Islam is a monotheistic religious tradition that developed in the Middle East in the 7th century C.E. Islam, which literally means "surrender" or "submission," was founded on the teachings of the Prophet Muhammad as an expression of surrender to the will of Allah, the creator and sustainer of the world. The Quran, the sacred text of Islam, contains the teachings of the Prophet that were revealed to him from Allah. Essential to Islam is the belief that Allah is the one and true God with no partner or equal. Islam has several branches and much variety within those branches. The two divisions within the tradition are the Sunni and Shi'a, each of which claims different means of maintaining religious authority. One of the unifying characteristics of Islam is the Five Pillars, the fundamental practices of Islam. These five practices include a ritual profession of faith, ritual prayer, the zakat (charity), fasting, and the hajj (a pilgrimage to Mecca). Many Muslims are characterized by their commitment to praying to Allah five times a day. One of the defining characteristics of Islam is the primacy of sacred places including Mecca, Medina, and Jerusalem. Muslims gather at mosques to worship Allah, pray, and study scripture. There is not a sharp distinction between the religious and secular aspects of life in Islam; all aspects of a Muslim's life are to be oriented to serving Allah. Islam expanded almost immediately beyond its birthplace in the Arabian peninsula, and now has significant influence in Africa, throughout Asia, Europe, and the Americas.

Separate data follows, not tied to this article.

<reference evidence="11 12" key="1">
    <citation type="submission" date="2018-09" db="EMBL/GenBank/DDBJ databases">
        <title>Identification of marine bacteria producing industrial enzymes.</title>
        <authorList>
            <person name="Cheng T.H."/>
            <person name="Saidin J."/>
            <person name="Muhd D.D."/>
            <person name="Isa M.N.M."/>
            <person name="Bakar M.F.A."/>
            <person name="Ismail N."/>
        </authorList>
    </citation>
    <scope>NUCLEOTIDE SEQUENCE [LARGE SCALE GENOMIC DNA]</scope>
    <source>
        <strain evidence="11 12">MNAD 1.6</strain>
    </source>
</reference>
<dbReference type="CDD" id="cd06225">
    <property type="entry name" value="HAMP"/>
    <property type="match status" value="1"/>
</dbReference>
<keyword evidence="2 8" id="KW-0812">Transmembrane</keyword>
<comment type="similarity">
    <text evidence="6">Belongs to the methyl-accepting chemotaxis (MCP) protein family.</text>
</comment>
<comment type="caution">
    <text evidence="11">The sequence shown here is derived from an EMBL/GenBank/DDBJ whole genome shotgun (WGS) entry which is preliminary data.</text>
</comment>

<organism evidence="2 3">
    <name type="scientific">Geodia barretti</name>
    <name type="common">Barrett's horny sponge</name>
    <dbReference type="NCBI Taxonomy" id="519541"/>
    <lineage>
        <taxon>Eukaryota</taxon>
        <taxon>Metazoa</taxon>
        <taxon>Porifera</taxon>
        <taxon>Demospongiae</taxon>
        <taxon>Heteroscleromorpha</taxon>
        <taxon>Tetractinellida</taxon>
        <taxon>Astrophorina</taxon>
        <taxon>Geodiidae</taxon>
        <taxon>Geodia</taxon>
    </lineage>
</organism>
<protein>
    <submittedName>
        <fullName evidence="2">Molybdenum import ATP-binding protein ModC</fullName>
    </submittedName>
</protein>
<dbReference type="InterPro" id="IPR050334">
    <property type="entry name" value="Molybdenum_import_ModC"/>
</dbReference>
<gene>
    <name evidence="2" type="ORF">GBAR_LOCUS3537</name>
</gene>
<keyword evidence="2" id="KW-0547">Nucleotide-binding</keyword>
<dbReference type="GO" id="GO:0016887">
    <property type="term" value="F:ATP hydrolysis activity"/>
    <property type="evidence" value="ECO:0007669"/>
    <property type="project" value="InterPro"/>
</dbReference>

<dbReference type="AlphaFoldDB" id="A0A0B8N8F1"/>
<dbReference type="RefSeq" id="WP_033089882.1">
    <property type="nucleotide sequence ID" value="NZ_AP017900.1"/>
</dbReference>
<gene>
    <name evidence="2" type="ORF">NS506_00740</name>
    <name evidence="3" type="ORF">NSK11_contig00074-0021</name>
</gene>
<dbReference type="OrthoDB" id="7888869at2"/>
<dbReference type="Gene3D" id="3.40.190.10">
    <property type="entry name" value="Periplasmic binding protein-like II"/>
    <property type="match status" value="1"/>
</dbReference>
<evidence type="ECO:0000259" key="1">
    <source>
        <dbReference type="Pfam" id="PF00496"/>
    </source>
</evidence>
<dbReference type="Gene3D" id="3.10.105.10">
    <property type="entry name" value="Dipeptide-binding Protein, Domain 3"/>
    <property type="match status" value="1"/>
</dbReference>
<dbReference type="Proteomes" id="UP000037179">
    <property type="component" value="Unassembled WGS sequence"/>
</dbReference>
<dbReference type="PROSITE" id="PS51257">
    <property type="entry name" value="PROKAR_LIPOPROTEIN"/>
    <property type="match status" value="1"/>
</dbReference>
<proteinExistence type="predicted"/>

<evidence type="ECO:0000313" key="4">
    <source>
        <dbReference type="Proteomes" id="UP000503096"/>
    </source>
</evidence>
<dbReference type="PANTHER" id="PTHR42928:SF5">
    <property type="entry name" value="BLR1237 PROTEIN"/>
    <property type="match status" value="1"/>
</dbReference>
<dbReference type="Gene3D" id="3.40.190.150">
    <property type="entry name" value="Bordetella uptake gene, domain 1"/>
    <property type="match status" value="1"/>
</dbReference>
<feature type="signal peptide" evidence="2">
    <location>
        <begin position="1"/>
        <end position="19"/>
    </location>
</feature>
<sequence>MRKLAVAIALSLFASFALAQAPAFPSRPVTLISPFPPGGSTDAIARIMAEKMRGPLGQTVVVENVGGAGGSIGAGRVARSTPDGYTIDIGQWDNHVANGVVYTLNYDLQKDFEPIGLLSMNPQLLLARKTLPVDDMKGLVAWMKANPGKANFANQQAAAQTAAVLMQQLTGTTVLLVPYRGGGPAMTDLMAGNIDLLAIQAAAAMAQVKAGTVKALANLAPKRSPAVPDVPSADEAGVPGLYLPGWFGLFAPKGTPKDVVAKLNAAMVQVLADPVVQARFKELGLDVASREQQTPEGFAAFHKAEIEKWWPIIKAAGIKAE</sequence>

Quick Fact Details:
- Formed: This date reflects Muhammad's migration from Mecca to Medina, considered the beginning of the Islamic calendar.
- Sacred Texts: While the Quran alone is considered sacred scripture, the Sunna, in its written form hadith, is also part of the Islamic canon.
Quick Fact Sources include www.adherents.com, www.bbc.co.uk/religion, The Oxford Handbook of Global Religions (2006), The Encyclopedia of Religion (2005), the Religious Movements Page at the University of Virginia, The Cambridge Illustrated History of Religions (2002), and the Encyclopedia of World Religions (1999).
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